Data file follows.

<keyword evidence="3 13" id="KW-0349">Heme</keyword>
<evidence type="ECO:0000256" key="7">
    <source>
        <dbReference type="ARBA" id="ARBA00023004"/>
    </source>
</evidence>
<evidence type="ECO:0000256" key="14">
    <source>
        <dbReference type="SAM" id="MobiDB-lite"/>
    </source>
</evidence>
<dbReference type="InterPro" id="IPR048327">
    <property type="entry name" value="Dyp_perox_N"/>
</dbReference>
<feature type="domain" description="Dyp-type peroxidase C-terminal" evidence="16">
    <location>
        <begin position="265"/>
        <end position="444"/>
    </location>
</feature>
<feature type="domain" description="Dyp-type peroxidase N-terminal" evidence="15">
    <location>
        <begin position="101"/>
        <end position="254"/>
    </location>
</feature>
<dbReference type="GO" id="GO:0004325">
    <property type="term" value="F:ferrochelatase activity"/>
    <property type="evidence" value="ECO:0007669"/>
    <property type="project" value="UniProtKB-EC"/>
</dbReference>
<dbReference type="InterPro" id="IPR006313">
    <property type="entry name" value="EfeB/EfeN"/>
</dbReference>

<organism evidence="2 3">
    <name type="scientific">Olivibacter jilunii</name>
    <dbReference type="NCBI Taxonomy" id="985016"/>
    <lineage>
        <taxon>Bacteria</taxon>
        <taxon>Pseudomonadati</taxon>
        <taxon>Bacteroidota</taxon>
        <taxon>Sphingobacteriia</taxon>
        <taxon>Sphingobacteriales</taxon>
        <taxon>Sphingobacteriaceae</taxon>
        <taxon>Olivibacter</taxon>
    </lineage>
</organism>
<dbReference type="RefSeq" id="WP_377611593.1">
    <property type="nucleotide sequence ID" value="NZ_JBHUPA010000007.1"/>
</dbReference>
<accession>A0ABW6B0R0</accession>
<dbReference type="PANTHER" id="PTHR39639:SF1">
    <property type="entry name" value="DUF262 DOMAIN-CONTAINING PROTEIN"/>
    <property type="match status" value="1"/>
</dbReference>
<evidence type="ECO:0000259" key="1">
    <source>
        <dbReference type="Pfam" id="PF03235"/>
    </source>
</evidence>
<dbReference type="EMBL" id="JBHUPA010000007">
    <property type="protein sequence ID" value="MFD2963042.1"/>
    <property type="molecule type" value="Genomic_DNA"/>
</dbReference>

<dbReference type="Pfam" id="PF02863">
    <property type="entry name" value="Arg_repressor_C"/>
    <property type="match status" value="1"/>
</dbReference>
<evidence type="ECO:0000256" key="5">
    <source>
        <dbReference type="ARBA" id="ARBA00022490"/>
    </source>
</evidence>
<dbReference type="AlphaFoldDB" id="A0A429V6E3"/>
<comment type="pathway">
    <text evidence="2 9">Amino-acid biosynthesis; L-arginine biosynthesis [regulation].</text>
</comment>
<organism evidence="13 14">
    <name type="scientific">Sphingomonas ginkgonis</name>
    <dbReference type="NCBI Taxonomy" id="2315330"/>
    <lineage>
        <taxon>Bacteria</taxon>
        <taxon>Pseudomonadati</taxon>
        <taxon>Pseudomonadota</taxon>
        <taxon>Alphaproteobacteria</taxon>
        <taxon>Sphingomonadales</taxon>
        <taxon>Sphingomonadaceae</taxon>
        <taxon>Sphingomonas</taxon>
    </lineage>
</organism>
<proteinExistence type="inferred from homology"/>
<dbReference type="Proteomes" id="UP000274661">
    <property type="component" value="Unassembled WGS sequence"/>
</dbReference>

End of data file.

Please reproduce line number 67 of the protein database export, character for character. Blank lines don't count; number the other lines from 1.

    <property type="match status" value="1"/>